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Monday, January 10, 2011

End Of Life Issues.

When I saw my first patient die, I was in shock. I knew that some will die but you are not really ready until you see one. You will never forget your first one, that always stays with you. When my first patient died during medical school;  a young guy around forty. He died from complications of Endocarditis. He was fine in the afternoon, talking about his family and what he does, when I came back in the morning he was gone. I was shocked beyond words. Unfortunately with time and age you get used to it. We adapt and move on but still end of life issues are difficult to deal with, even for the most experienced doctors.

I wrote about the role of hospice here earlier. But there is a transition, a process which ends up with hospice or no code status, but this process starts when a physician starts talking about end of life issues.  

During my training at UMASS, we were taught to always inquire about the code status at the completion of history and physical. This included either a Full code, DNR (do not resuscitate) or CMO (comfort measures only) status. However , most of the time this discussion is delayed until it is too late in the game. 

Some of the pitfalls I see in this matter are:

1- Physicians are a little weary about inquiring the code status. There may be a certain level of apprehension as they think that the patient may loose confidence in them if they ask this question. 

2- Patients may get angry as we all know that we will never die.

3- Often I hear physicians asking patients "do you want us to do everything". In this scenario physician assumes that the patient does not want to die.  Information is not carried to the patient properly and the patient makes a vague statement "yes", But the question is yes to what? However, code status is entered in the medical record as Full code.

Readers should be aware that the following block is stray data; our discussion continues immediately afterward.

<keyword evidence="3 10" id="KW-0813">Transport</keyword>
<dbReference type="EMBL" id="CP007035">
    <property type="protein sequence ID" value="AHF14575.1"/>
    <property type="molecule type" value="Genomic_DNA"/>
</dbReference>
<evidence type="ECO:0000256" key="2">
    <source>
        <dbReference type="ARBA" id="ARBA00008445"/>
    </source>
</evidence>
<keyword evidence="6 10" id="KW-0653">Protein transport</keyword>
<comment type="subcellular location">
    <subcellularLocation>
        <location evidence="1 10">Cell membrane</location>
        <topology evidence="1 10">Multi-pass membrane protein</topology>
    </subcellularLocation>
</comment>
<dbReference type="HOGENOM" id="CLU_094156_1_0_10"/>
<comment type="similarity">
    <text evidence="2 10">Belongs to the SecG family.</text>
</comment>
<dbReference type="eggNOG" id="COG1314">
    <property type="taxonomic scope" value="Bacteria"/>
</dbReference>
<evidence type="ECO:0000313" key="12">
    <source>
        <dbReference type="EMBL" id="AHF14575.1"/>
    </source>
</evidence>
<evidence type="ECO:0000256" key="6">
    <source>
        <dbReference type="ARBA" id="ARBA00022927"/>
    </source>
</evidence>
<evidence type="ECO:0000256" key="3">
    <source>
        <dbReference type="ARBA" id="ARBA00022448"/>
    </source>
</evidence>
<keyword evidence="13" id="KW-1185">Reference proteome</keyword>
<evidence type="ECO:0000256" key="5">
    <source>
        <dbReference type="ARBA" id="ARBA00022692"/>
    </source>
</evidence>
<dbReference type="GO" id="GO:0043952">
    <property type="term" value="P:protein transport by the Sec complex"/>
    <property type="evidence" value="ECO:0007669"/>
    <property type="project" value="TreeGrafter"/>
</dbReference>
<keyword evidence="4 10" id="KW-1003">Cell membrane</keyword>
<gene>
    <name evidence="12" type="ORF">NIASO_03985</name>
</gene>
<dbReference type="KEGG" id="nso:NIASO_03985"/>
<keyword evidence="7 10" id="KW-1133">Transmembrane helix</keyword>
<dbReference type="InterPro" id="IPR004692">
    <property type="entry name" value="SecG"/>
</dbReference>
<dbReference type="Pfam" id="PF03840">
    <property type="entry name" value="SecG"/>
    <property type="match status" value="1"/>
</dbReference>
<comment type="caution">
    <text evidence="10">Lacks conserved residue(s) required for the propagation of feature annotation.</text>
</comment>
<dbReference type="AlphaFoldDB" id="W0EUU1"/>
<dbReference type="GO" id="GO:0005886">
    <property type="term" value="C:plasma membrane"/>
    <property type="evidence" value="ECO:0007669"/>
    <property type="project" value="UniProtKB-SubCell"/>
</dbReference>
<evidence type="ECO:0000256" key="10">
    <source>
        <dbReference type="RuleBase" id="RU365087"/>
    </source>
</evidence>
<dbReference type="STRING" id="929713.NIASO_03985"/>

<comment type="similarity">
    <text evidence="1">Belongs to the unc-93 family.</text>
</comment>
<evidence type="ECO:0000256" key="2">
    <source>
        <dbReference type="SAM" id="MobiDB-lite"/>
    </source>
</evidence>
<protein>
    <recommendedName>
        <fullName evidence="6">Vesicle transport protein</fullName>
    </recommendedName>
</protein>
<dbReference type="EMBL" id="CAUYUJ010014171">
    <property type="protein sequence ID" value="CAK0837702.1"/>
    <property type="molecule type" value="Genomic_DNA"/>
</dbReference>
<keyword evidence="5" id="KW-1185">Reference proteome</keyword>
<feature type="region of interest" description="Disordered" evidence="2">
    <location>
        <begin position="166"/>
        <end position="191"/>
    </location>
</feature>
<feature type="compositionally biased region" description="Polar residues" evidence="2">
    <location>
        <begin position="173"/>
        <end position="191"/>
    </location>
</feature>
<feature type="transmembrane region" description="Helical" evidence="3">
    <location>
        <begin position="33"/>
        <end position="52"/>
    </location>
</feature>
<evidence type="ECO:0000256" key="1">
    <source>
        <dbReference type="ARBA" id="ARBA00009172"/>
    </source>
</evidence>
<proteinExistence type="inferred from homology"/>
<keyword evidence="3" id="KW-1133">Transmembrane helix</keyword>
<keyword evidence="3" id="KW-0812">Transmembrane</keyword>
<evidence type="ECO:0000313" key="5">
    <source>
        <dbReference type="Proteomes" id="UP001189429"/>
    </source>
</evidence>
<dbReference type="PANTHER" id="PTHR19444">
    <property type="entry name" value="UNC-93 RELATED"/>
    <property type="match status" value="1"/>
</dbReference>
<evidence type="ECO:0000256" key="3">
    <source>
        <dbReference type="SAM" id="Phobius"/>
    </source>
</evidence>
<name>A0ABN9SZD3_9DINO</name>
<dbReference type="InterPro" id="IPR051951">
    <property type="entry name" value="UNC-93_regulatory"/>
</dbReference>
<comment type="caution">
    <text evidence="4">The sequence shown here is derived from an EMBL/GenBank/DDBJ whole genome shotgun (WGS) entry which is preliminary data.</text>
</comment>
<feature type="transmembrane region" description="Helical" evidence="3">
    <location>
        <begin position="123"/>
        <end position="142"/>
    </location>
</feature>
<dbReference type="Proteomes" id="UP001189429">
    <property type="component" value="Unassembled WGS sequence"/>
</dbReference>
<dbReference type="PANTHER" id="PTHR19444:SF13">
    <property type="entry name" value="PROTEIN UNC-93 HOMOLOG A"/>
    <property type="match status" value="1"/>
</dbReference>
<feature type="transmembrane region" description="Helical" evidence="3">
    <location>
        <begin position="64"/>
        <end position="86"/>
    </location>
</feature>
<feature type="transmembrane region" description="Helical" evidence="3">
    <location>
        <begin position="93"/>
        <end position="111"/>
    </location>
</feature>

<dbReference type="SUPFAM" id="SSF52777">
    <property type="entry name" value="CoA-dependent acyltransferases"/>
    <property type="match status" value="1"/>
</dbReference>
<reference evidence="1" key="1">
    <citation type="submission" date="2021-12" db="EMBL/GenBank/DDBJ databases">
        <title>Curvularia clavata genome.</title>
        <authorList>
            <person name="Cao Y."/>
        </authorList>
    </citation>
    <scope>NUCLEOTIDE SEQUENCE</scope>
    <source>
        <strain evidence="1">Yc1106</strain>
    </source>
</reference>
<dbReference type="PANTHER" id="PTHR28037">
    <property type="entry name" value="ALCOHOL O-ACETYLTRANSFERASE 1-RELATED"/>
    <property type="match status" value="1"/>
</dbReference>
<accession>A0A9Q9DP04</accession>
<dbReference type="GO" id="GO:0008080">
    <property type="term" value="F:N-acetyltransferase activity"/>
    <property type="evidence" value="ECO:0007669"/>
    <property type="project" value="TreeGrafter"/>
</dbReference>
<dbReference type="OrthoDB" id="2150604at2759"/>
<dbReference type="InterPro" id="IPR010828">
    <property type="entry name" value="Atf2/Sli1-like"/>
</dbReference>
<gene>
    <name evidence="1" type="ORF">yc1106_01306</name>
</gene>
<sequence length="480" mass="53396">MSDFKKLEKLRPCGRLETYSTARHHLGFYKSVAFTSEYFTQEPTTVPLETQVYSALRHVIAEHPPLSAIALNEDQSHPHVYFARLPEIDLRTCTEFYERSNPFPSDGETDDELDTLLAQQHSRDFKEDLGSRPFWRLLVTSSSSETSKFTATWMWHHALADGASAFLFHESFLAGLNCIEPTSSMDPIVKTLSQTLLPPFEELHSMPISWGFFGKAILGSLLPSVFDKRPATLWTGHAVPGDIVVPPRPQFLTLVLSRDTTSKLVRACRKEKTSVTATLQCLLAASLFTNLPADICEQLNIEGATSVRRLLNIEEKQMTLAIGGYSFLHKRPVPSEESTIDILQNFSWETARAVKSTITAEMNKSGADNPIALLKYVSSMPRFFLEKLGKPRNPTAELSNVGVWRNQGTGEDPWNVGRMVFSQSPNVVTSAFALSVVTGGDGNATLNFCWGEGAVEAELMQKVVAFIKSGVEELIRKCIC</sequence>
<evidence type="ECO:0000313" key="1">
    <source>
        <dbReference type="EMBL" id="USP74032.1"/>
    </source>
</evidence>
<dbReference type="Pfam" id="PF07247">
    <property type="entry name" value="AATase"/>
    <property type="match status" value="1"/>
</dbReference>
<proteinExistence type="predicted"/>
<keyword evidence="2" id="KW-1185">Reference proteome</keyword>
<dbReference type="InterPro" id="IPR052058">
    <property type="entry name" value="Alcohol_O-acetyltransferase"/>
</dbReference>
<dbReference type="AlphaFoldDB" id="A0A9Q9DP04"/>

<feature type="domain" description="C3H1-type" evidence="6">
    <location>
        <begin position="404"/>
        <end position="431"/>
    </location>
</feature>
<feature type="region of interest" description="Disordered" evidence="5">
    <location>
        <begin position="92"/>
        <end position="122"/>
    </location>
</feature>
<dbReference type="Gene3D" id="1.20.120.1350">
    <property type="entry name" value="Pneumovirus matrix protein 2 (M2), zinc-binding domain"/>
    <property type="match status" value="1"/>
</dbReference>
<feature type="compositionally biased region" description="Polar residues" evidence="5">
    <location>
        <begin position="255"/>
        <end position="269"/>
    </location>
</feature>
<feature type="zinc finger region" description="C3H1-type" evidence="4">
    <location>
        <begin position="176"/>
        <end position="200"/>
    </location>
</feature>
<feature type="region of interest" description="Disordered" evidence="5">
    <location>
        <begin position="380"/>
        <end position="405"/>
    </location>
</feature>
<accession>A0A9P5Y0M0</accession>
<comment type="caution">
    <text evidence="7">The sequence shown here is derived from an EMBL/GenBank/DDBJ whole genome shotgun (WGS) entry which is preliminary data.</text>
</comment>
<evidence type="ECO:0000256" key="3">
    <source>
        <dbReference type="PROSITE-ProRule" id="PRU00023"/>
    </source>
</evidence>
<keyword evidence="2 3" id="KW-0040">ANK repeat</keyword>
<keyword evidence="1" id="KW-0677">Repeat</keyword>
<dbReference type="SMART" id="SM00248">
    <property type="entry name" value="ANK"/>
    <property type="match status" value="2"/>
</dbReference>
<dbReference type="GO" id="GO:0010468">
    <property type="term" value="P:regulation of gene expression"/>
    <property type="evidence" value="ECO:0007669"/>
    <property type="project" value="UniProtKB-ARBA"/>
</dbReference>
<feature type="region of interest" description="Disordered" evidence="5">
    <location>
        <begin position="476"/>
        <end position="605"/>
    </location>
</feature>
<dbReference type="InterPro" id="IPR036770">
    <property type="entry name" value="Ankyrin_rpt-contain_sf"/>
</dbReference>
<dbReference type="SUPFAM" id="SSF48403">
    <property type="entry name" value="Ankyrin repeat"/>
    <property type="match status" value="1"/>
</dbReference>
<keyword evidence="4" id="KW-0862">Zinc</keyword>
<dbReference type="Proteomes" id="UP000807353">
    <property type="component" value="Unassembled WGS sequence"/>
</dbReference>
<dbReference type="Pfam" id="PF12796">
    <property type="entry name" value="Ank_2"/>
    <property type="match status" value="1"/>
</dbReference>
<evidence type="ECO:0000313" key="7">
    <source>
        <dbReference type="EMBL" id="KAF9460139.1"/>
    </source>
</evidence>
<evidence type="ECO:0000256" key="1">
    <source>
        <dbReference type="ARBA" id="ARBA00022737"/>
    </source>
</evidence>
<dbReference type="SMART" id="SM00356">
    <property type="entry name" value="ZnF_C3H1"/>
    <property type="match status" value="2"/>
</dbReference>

I am not saying that I am an expert in this issue. Usually this is how I ask them after I am finished with history and physical that "I would like to ask what I ask all my patients, what are your wishes in case your condition deteriorate, I don't want to do any thing which is against your believes and wishes". 

You need to ask the patient how they feel or understand about their condition, otherwise it becomes a one sided discussion without giving the patient an opportunity to discuss their perspective.

If they decide to be DNR, then I go over various options which a person can choose from refusal to blood transfusions to refusal of basic CPR or intubation.

It is important to give patient time after each statement for two reasons a) It gives times for the information to sink in and b) it gives physician some time to read patients reaction and some space to to maneuver words to soften the impact.

All in all this is a very important process and physicians need to be more proactive about this process.

Blog you later.

About the picture: I woke up at 5 am to run to Na' Pali coast, Kauai when I saw this sunrise at the beach.

1 comment:

Arshia said...

i like how you have approached a complex issue!
btw, i have also written something pertaining to end of life issues ( co-incidently). now will have to make it a bit better to be half as good as this one! :)